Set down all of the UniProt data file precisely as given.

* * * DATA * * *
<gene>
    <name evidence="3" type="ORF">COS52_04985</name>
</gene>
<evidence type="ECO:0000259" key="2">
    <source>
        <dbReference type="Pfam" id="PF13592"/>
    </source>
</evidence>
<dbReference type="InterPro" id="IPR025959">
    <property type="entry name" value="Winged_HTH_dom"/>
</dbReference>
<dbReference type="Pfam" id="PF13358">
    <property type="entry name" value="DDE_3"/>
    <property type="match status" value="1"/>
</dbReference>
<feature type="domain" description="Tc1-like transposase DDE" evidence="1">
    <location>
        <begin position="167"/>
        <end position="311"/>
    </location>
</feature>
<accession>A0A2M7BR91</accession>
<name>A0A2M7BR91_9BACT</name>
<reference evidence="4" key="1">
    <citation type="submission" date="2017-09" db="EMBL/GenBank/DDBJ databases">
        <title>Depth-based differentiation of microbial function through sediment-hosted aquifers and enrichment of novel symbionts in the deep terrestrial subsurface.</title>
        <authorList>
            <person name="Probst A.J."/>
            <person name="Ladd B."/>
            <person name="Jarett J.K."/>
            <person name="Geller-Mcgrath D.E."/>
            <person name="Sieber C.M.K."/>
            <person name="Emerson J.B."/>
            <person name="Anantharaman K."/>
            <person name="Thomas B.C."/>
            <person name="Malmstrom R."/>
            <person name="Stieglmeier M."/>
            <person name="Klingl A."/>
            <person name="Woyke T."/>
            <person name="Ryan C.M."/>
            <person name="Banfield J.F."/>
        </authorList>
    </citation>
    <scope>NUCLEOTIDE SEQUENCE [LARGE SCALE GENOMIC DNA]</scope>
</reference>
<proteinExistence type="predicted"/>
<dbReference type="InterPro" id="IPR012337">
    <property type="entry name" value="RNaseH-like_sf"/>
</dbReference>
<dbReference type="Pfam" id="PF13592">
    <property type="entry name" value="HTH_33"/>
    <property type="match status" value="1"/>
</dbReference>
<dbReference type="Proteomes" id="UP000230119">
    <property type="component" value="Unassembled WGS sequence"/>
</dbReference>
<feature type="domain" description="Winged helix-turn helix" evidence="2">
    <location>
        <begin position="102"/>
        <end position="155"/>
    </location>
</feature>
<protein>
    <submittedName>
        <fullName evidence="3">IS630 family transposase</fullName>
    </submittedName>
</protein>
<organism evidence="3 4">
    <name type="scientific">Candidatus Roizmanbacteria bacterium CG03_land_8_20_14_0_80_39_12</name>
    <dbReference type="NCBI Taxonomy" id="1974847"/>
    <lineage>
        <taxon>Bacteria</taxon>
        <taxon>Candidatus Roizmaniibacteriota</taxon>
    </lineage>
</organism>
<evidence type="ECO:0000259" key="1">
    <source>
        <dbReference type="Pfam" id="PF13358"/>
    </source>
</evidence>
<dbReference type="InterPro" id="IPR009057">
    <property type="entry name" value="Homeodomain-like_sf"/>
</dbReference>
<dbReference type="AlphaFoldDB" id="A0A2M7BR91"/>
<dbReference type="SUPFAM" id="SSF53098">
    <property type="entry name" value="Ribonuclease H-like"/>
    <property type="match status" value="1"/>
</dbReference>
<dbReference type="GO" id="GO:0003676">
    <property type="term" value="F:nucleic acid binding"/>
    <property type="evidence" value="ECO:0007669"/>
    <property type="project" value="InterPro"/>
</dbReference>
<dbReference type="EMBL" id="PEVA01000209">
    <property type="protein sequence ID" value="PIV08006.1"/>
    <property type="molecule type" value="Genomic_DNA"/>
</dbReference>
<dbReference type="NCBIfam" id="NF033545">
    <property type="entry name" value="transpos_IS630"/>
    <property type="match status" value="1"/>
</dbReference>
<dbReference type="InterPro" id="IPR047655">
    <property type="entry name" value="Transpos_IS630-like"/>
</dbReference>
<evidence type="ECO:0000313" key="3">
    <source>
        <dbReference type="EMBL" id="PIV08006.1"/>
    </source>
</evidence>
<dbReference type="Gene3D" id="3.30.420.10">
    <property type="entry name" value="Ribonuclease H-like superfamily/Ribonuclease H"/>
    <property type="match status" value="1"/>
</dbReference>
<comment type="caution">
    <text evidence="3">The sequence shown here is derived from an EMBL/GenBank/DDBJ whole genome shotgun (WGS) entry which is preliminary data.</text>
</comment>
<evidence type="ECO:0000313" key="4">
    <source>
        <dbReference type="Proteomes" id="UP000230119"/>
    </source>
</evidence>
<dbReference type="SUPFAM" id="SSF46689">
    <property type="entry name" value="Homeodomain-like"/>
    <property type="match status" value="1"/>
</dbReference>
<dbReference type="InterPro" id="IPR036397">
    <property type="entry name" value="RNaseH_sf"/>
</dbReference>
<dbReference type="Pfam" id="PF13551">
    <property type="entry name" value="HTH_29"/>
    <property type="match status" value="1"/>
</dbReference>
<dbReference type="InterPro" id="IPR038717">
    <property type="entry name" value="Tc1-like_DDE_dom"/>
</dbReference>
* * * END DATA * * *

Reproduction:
<gene>
    <name evidence="3" type="ORF">COS52_04985</name>
</gene>
<evidence type="ECO:0000259" key="2">
    <source>
        <dbReference type="Pfam" id="PF13592"/>
    </source>
</evidence>
<dbReference type="InterPro" id="IPR025959">
    <property type="entry name" value="Winged_HTH_dom"/>
</dbReference>
<dbReference type="Pfam" id="PF13358">
    <property type="entry name" value="DDE_3"/>
    <property type="match status" value="1"/>
</dbReference>
<feature type="domain" description="Tc1-like transposase DDE" evidence="1">
    <location>
        <begin position="167"/>
        <end position="311"/>
    </location>
</feature>
<accession>A0A2M7BR91</accession>
<name>A0A2M7BR91_9BACT</name>
<reference evidence="4" key="1">
    <citation type="submission" date="2017-09" db="EMBL/GenBank/DDBJ databases">
        <title>Depth-based differentiation of microbial function through sediment-hosted aquifers and enrichment of novel symbionts in the deep terrestrial subsurface.</title>
        <authorList>
            <person name="Probst A.J."/>
            <person name="Ladd B."/>
            <person name="Jarett J.K."/>
            <person name="Geller-Mcgrath D.E."/>
            <person name="Sieber C.M.K."/>
            <person name="Emerson J.B."/>
            <person name="Anantharaman K."/>
            <person name="Thomas B.C."/>
            <person name="Malmstrom R."/>
            <person name="Stieglmeier M."/>
            <person name="Klingl A."/>
            <person name="Woyke T."/>
            <person name="Ryan C.M."/>
            <person name="Banfield J.F."/>
        </authorList>
    </citation>
    <scope>NUCLEOTIDE SEQUENCE [LARGE SCALE GENOMIC DNA]</scope>
</reference>
<proteinExistence type="predicted"/>
<dbReference type="InterPro" id="IPR012337">
    <property type="entry name" value="RNaseH-like_sf"/>
</dbReference>
<dbReference type="Pfam" id="PF13592">
    <property type="entry name" value="HTH_33"/>
    <property type="match status" value="1"/>
</dbReference>
<dbReference type="Proteomes" id="UP000230119">
    <property type="component" value="Unassembled WGS sequence"/>
</dbReference>
<feature type="domain" description="Winged helix-turn helix" evidence="2">
    <location>
        <begin position="102"/>
        <end position="155"/>
    </location>
</feature>
<protein>
    <submittedName>
        <fullName evidence="3">IS630 family transposase</fullName>
    </submittedName>
</protein>
<organism evidence="3 4">
    <name type="scientific">Candidatus Roizmanbacteria bacterium CG03_land_8_20_14_0_80_39_12</name>
    <dbReference type="NCBI Taxonomy" id="1974847"/>
    <lineage>
        <taxon>Bacteria</taxon>
        <taxon>Candidatus Roizmaniibacteriota</taxon>
    </lineage>
</organism>
<evidence type="ECO:0000259" key="1">
    <source>
        <dbReference type="Pfam" id="PF13358"/>
    </source>
</evidence>
<dbReference type="InterPro" id="IPR009057">
    <property type="entry name" value="Homeodomain-like_sf"/>
</dbReference>
<dbReference type="AlphaFoldDB" id="A0A2M7BR91"/>
<dbReference type="SUPFAM" id="SSF53098">
    <property type="entry name" value="Ribonuclease H-like"/>
    <property type="match status" value="1"/>
</dbReference>
<dbReference type="GO" id="GO:0003676">
    <property type="term" value="F:nucleic acid binding"/>
    <property type="evidence" value="ECO:0007669"/>
    <property type="project" value="InterPro"/>
</dbReference>
<dbReference type="EMBL" id="PEVA01000209">
    <property type="protein sequence ID" value="PIV08006.1"/>
    <property type="molecule type" value="Genomic_DNA"/>
</dbReference>
<dbReference type="NCBIfam" id="NF033545">
    <property type="entry name" value="transpos_IS630"/>
    <property type="match status" value="1"/>
</dbReference>
<dbReference type="InterPro" id="IPR047655">
    <property type="entry name" value="Transpos_IS630-like"/>
</dbReference>
<evidence type="ECO:0000313" key="3">
    <source>
        <dbReference type="EMBL" id="PIV08006.1"/>
    </source>
</evidence>
<dbReference type="Gene3D" id="3.30.420.10">
    <property type="entry name" value="Ribonuclease H-like superfamily/Ribonuclease H"/>
    <property type="match status" value="1"/>
</dbReference>
<comment type="caution">
    <text evidence="3">The sequence shown here is derived from an EMBL/GenBank/DDBJ whole genome shotgun (WGS) entry which is preliminary data.</text>
</comment>
<evidence type="ECO:0000313" key="4">
    <source>
        <dbReference type="Proteomes" id="UP000230119"/>
    </source>
</evidence>
<dbReference type="SUPFAM" id="SSF46689">
    <property type="entry name" value="Homeodomain-like"/>
    <property type="match status" value="1"/>
</dbReference>
<dbReference type="InterPro" id="IPR036397">
    <property type="entry name" value="RNaseH_sf"/>
</dbReference>
<dbReference type="Pfam" id="PF13551">
    <property type="entry name" value="HTH_29"/>
    <property type="match status" value="1"/>
</dbReference>
<dbReference type="InterPro" id="IPR038717">
    <property type="entry name" value="Tc1-like_DDE_dom"/>
</dbReference>